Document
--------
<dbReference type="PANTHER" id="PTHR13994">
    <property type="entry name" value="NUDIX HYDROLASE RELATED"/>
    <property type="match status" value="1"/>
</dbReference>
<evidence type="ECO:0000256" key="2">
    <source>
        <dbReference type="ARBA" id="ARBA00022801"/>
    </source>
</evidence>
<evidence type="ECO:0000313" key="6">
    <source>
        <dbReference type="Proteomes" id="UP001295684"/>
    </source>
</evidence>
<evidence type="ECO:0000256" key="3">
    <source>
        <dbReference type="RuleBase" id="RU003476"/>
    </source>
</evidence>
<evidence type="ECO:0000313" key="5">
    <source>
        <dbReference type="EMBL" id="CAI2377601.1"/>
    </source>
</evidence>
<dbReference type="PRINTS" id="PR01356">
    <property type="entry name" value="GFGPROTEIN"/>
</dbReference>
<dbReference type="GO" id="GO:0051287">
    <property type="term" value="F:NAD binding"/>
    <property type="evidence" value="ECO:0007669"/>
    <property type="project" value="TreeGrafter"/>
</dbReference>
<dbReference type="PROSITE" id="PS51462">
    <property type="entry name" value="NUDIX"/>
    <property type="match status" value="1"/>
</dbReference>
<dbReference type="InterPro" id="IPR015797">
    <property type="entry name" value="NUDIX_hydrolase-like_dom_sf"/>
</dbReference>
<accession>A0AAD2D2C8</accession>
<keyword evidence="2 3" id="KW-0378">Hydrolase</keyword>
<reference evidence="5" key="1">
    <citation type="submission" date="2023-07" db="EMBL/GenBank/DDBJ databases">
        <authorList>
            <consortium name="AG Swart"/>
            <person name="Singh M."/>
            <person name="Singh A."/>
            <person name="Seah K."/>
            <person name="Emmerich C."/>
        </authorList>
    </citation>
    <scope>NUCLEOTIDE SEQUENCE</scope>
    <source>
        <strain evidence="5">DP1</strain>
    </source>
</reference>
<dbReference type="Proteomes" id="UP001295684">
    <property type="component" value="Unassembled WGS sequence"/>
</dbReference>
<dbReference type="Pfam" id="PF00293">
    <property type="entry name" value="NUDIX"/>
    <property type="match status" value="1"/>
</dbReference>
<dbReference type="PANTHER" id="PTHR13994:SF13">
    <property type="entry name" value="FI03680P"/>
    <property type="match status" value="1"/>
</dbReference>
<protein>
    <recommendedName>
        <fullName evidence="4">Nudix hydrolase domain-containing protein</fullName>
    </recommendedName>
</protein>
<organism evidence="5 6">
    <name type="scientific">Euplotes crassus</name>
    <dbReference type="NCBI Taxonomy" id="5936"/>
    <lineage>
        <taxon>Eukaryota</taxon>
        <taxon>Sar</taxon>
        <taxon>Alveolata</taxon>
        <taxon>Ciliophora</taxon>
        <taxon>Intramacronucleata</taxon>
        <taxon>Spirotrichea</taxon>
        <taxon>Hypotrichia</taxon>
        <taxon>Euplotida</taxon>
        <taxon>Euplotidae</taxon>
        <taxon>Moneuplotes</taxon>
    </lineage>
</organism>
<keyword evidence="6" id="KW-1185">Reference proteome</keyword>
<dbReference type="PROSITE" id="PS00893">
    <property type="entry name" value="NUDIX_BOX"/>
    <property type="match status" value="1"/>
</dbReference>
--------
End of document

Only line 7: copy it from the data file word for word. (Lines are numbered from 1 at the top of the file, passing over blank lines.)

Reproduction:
        <dbReference type="ARBA" id="ARBA00022801"/>